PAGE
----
They were ordered in commemoration, and in gratitude for the cessation of the plague in 1400. That on the south is by Andrew Pisano, representing the history of St. John the Baptist; that on the north, the life of Jesus Christ; and that on the east, the incidents of the Old Testament, both the latter by Ghiberti. The flowers, and birds, sculptured by this artist pass all praise.
Two Porphyry Columns at these gates were the gift of the Pisans to the Florentines in 1117 for a military service against the Luccese :- yet, will it be believed, that over these doors, and from these columns, are suspended, in festoons, the chains of the harbour of Pisa, when taken by the Florentines in 1362.
24. I have this day seen Canova's Venus. During the interval in which the Medicean Goddess graced the Louvre, this next best occupied her pedestal in the Gallery of Florence. Now restored to the Grand Duke, she has a boudoir to herself in his palace, where her figure is reflected, and multiplied, in every aspect by the lofty glasses that line the room.
Were I asked my opinion, I should say that this
is the most perfect, exquisite, and finished, delineation of mortal, female, beauty that the chisel ever shaped. I have expressed the word "mortal" in contrast to the Grecian Venus, which I would say is the semblance of heavenly purity, as the modern Venus is of earthly perfection. In the one statue the artist has disdained drapery, his divinity needed it not, there is "Heaven in her eye;" for the other, the words of the poet are, perhaps, the most applicable description I can give.
"From her naked limbs of glowing white,
These lines are really appropriate, though I know not whether such was the idea of the sculptor, and I will only further add that, so exquisite is the beauty of this Nymph, that the imagination of the poet, bright as it is, might have kindled into a more fervent glow, had this Venus been his prototype.
26th Inst. MUSIC.-I have not hitherto spoken of music; and it may perhaps surprise those who, like myself, anticipated the delights of Italian strains to hear the declaration, that since I left Milan until my arrival here, all that I have heard, generally speaking, has been of the humblest kind.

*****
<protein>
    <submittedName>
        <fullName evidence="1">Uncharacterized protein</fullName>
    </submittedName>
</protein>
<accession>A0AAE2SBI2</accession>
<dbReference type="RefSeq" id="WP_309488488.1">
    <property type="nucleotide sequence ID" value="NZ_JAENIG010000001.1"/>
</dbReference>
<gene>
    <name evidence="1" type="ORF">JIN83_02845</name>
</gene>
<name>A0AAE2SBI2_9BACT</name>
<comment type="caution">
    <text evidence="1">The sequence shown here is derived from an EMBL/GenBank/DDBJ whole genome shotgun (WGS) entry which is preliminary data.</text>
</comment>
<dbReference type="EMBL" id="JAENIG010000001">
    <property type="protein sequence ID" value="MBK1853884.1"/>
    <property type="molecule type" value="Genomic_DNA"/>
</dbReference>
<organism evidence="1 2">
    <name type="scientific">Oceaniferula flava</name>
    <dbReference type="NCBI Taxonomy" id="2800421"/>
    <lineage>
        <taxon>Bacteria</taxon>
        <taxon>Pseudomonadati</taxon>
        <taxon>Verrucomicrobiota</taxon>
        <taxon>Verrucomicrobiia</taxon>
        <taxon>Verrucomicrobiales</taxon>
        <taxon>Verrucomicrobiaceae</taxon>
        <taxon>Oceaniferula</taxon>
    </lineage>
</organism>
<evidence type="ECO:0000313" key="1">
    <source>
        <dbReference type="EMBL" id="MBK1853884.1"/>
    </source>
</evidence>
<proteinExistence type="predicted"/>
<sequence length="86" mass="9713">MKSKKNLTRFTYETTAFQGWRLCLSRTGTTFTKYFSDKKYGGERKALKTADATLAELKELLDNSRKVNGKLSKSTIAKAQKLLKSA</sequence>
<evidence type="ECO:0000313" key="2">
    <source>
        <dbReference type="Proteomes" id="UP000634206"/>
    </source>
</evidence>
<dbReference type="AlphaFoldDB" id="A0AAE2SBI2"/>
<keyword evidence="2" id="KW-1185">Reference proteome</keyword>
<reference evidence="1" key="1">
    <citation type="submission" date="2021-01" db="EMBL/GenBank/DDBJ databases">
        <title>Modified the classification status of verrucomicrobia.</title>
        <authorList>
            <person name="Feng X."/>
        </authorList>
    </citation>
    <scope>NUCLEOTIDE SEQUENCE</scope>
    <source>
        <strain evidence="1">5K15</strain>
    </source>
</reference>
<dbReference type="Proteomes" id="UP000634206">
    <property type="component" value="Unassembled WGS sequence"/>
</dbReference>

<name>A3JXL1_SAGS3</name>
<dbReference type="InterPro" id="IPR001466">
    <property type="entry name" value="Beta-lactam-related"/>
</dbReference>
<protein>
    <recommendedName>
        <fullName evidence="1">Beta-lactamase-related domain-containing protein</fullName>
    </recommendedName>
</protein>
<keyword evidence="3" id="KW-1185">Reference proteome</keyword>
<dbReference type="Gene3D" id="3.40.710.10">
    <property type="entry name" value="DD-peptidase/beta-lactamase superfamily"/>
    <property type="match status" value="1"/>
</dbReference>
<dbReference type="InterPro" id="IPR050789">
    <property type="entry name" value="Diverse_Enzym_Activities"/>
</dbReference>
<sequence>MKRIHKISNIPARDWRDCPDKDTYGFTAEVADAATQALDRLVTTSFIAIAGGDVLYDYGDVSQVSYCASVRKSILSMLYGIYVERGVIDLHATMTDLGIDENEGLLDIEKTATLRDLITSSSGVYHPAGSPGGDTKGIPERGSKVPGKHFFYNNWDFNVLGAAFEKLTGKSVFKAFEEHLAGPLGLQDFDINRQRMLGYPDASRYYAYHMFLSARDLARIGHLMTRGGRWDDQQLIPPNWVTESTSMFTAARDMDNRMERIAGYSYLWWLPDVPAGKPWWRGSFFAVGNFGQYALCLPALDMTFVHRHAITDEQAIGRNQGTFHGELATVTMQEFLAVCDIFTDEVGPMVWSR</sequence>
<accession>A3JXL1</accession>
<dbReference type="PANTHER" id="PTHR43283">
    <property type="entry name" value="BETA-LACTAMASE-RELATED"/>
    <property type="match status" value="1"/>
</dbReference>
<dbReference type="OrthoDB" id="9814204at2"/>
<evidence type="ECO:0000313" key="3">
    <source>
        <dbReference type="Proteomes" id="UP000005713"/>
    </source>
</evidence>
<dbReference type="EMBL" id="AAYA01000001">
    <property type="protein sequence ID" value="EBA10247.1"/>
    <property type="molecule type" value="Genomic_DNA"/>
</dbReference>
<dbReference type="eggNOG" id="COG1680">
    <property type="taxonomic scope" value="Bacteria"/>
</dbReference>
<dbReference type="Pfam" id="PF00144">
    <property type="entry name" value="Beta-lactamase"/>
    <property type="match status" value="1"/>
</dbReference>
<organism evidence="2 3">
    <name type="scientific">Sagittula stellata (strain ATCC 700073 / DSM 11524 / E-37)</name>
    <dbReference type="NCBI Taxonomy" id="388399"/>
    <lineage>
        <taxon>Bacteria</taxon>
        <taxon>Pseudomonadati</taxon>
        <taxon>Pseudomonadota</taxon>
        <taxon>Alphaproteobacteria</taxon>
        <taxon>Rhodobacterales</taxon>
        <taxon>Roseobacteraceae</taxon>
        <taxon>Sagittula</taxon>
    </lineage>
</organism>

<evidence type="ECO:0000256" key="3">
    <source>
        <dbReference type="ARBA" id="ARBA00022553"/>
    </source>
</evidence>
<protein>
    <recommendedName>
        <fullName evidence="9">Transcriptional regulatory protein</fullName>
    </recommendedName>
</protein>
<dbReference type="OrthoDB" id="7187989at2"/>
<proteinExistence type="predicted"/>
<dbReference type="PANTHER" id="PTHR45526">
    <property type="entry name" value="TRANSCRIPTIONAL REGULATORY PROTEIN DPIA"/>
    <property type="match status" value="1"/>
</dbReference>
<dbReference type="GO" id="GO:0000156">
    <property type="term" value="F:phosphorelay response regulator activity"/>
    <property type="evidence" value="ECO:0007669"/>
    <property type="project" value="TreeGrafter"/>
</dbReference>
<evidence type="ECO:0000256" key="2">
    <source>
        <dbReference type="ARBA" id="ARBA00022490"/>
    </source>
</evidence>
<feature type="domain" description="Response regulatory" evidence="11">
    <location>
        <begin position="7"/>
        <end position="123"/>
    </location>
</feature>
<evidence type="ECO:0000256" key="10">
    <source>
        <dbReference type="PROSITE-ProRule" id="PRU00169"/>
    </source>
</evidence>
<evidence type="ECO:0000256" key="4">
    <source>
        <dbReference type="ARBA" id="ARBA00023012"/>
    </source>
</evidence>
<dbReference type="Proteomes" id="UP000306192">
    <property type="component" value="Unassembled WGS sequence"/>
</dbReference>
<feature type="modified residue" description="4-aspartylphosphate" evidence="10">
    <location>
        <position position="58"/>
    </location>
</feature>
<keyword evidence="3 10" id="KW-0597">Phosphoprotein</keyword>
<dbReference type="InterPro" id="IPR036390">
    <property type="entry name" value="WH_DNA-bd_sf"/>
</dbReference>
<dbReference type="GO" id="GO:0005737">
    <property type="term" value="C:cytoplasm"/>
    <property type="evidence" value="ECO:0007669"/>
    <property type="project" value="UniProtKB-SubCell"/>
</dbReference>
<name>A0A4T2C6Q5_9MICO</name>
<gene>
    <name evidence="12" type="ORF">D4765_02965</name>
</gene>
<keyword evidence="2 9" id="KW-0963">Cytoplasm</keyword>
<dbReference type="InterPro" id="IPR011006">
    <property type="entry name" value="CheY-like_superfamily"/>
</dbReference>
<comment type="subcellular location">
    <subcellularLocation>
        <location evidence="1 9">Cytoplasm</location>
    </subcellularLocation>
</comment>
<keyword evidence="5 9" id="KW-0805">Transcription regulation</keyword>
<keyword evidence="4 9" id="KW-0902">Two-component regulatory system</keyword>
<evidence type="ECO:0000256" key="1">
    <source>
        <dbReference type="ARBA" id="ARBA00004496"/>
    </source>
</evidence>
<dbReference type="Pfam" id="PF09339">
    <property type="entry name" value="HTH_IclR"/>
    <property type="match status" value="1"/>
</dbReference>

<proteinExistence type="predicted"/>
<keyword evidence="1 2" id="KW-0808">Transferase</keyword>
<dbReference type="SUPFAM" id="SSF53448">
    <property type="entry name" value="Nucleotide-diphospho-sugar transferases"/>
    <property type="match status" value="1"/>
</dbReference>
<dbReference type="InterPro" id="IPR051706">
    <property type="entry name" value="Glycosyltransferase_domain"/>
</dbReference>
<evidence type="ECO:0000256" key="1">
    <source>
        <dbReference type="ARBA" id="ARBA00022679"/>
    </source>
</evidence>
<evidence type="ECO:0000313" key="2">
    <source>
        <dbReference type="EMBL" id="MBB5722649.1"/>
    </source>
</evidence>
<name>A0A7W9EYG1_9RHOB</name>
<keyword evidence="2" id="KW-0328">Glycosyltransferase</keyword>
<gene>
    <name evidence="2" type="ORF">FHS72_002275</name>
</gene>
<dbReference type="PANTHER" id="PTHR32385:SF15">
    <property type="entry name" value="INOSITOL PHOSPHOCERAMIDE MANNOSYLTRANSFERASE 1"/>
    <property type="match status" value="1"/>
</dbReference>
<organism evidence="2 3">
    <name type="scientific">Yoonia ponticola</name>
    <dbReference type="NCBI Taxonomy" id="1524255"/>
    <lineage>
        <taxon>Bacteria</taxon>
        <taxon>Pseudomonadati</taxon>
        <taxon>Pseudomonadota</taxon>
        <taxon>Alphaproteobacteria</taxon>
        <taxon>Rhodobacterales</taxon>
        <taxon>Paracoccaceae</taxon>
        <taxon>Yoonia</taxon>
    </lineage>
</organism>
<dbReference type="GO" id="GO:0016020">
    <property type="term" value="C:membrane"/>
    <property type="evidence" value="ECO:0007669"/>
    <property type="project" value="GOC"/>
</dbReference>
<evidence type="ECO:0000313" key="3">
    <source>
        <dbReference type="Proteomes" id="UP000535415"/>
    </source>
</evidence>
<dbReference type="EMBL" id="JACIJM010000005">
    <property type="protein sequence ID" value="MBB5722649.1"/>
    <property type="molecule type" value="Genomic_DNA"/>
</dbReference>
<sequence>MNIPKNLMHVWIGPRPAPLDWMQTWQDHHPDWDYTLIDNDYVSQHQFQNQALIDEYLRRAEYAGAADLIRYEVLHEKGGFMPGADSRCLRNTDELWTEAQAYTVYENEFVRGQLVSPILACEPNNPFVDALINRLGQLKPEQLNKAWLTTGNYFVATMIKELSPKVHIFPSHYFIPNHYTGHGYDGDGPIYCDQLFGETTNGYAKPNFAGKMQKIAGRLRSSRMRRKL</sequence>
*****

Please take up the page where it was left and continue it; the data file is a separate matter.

To the opera, or Pergola, I have not been
from the indifferent report. I have heard of it, but I shall ever delight in the recollection of that minor theatre, the Cocomero, and of the pleasure there inspired by Rossini's music of the opera of Edward, and Christina, aided by the incomparable tenor voice of Tacchinardi, and the yet more attractive warblings, and exquisite intonation, of the Prima Donna, Emilia Bonnini, supported by an admirable orchestra, and a masterly leader. I have gone whenever I could, and whenever unavoidably absent, have felt all the languor of regret.
How melodious must be the voices of these two I have named, when it is known that all the rest are just proportionably indifferent; and that the chorusses are the most nasal, and discordant, noises ever heard.
The price of admission to the Italian theatres is so small that the talent engaged must bear a proportionate ratio; for the same reason an opera once produced is played every night, sometimes for months. Rossini is the favourite of the day, and he adapts his melodies, perhaps from his genius, perhaps from his policy, to the taste of the modern Italian audiences.
This Opera is one of the most expressive I ever listened to one might close the eye, yet divine the action by the melody. A Quintett in the first act is the most delicious concord of sweet sounds ever inhaled by mortal ears; and a Solo in the